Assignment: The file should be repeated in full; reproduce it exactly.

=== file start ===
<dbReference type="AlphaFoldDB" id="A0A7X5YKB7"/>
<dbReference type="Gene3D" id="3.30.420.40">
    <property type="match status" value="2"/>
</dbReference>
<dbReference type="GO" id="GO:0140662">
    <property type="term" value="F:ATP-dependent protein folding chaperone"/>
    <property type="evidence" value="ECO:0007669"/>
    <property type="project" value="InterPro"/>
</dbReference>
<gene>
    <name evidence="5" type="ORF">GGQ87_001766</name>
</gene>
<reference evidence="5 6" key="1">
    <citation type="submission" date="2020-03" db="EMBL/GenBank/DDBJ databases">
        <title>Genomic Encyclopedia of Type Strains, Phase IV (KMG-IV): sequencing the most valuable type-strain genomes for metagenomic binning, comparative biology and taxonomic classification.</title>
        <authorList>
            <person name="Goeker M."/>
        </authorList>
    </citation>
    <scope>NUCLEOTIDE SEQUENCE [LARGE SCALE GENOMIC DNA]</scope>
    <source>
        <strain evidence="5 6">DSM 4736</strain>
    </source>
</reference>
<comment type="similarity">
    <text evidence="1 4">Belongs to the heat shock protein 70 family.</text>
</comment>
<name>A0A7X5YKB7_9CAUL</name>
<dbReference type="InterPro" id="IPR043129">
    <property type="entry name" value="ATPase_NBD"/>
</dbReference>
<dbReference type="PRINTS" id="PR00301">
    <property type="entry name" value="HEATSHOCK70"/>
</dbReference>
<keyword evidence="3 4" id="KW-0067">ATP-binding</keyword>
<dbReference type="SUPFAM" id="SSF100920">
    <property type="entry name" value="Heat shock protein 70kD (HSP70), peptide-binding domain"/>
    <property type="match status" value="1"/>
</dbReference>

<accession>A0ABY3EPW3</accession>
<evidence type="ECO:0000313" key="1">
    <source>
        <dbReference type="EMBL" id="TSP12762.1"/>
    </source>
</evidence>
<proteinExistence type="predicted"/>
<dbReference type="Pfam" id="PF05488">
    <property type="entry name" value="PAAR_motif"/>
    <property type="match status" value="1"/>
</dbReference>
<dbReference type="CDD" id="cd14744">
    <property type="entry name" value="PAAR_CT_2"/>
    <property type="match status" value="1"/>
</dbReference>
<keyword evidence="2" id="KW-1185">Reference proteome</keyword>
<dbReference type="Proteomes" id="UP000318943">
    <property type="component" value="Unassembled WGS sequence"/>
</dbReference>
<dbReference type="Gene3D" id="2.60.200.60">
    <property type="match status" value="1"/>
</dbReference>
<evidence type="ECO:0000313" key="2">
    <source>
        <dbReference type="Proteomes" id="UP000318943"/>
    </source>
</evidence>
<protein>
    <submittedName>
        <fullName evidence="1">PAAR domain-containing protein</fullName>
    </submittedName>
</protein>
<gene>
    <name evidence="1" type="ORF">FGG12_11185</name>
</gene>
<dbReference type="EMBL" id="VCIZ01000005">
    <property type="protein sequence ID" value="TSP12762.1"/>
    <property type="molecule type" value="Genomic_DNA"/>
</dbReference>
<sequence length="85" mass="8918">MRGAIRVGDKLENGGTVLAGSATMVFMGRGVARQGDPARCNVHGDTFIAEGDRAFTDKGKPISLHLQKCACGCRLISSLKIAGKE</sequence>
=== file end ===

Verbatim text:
<dbReference type="AlphaFoldDB" id="A0A7X5YKB7"/>
<dbReference type="Gene3D" id="3.30.420.40">
    <property type="match status" value="2"/>
</dbReference>
<dbReference type="GO" id="GO:0140662">
    <property type="term" value="F:ATP-dependent protein folding chaperone"/>
    <property type="evidence" value="ECO:0007669"/>
    <property type="project" value="InterPro"/>
</dbReference>
<gene>
    <name evidence="5" type="ORF">GGQ87_001766</name>
</gene>
<reference evidence="5 6" key="1">
    <citation type="submission" date="2020-03" db="EMBL/GenBank/DDBJ databases">
        <title>Genomic Encyclopedia of Type Strains, Phase IV (KMG-IV): sequencing the most valuable type-strain genomes for metagenomic binning, comparative biology and taxonomic classification.</title>
        <authorList>
            <person name="Goeker M."/>
        </authorList>
    </citation>
    <scope>NUCLEOTIDE SEQUENCE [LARGE SCALE GENOMIC DNA]</scope>
    <source>
        <strain evidence="5 6">DSM 4736</strain>
    </source>
</reference>
<comment type="similarity">
    <text evidence="1 4">Belongs to the heat shock protein 70 family.</text>
</comment>
<name>A0A7X5YKB7_9CAUL</name>
<dbReference type="InterPro" id="IPR043129">
    <property type="entry name" value="ATPase_NBD"/>
</dbReference>
<dbReference type="PRINTS" id="PR00301">
    <property type="entry name" value="HEATSHOCK70"/>
</dbReference>
<keyword evidence="3 4" id="KW-0067">ATP-binding</keyword>
<dbReference type="SUPFAM" id="SSF100920">
    <property type="entry name" value="Heat shock protein 70kD (HSP70), peptide-binding domain"/>
    <property type="match status" value="1"/>
</dbReference>

<accession>A0ABY3EPW3</accession>
<evidence type="ECO:0000313" key="1">
    <source>
        <dbReference type="EMBL" id="TSP12762.1"/>
    </source>
</evidence>
<proteinExistence type="predicted"/>
<dbReference type="Pfam" id="PF05488">
    <property type="entry name" value="PAAR_motif"/>
    <property type="match status" value="1"/>
</dbReference>
<dbReference type="CDD" id="cd14744">
    <property type="entry name" value="PAAR_CT_2"/>
    <property type="match status" value="1"/>
</dbReference>
<keyword evidence="2" id="KW-1185">Reference proteome</keyword>
<dbReference type="Proteomes" id="UP000318943">
    <property type="component" value="Unassembled WGS sequence"/>
</dbReference>
<dbReference type="Gene3D" id="2.60.200.60">
    <property type="match status" value="1"/>
</dbReference>
<evidence type="ECO:0000313" key="2">
    <source>
        <dbReference type="Proteomes" id="UP000318943"/>
    </source>
</evidence>
<protein>
    <submittedName>
        <fullName evidence="1">PAAR domain-containing protein</fullName>
    </submittedName>
</protein>
<gene>
    <name evidence="1" type="ORF">FGG12_11185</name>
</gene>
<dbReference type="EMBL" id="VCIZ01000005">
    <property type="protein sequence ID" value="TSP12762.1"/>
    <property type="molecule type" value="Genomic_DNA"/>
</dbReference>
<sequence length="85" mass="8918">MRGAIRVGDKLENGGTVLAGSATMVFMGRGVARQGDPARCNVHGDTFIAEGDRAFTDKGKPISLHLQKCACGCRLISSLKIAGKE</sequence>